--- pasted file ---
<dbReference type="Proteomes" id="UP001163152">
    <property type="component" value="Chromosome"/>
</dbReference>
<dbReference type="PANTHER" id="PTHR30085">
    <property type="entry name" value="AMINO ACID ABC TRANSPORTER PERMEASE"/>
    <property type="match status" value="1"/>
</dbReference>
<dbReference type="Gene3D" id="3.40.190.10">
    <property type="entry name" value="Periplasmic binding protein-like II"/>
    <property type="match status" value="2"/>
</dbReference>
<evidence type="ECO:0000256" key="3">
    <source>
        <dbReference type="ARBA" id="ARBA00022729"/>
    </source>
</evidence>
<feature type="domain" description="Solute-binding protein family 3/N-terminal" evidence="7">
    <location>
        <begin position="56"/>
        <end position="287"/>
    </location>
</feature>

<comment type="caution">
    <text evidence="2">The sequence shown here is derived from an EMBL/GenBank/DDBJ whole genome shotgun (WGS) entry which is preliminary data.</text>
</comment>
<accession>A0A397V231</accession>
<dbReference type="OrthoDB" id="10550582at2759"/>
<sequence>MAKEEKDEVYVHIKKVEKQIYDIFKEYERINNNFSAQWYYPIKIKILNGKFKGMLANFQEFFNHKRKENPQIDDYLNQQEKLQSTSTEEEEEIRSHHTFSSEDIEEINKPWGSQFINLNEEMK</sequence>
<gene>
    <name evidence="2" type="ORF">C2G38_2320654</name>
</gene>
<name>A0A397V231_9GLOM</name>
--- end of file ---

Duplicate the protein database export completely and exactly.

<dbReference type="Proteomes" id="UP001163152">
    <property type="component" value="Chromosome"/>
</dbReference>
<dbReference type="PANTHER" id="PTHR30085">
    <property type="entry name" value="AMINO ACID ABC TRANSPORTER PERMEASE"/>
    <property type="match status" value="1"/>
</dbReference>
<dbReference type="Gene3D" id="3.40.190.10">
    <property type="entry name" value="Periplasmic binding protein-like II"/>
    <property type="match status" value="2"/>
</dbReference>
<evidence type="ECO:0000256" key="3">
    <source>
        <dbReference type="ARBA" id="ARBA00022729"/>
    </source>
</evidence>
<feature type="domain" description="Solute-binding protein family 3/N-terminal" evidence="7">
    <location>
        <begin position="56"/>
        <end position="287"/>
    </location>
</feature>

<comment type="caution">
    <text evidence="2">The sequence shown here is derived from an EMBL/GenBank/DDBJ whole genome shotgun (WGS) entry which is preliminary data.</text>
</comment>
<accession>A0A397V231</accession>
<dbReference type="OrthoDB" id="10550582at2759"/>
<sequence>MAKEEKDEVYVHIKKVEKQIYDIFKEYERINNNFSAQWYYPIKIKILNGKFKGMLANFQEFFNHKRKENPQIDDYLNQQEKLQSTSTEEEEEIRSHHTFSSEDIEEINKPWGSQFINLNEEMK</sequence>
<gene>
    <name evidence="2" type="ORF">C2G38_2320654</name>
</gene>
<name>A0A397V231_9GLOM</name>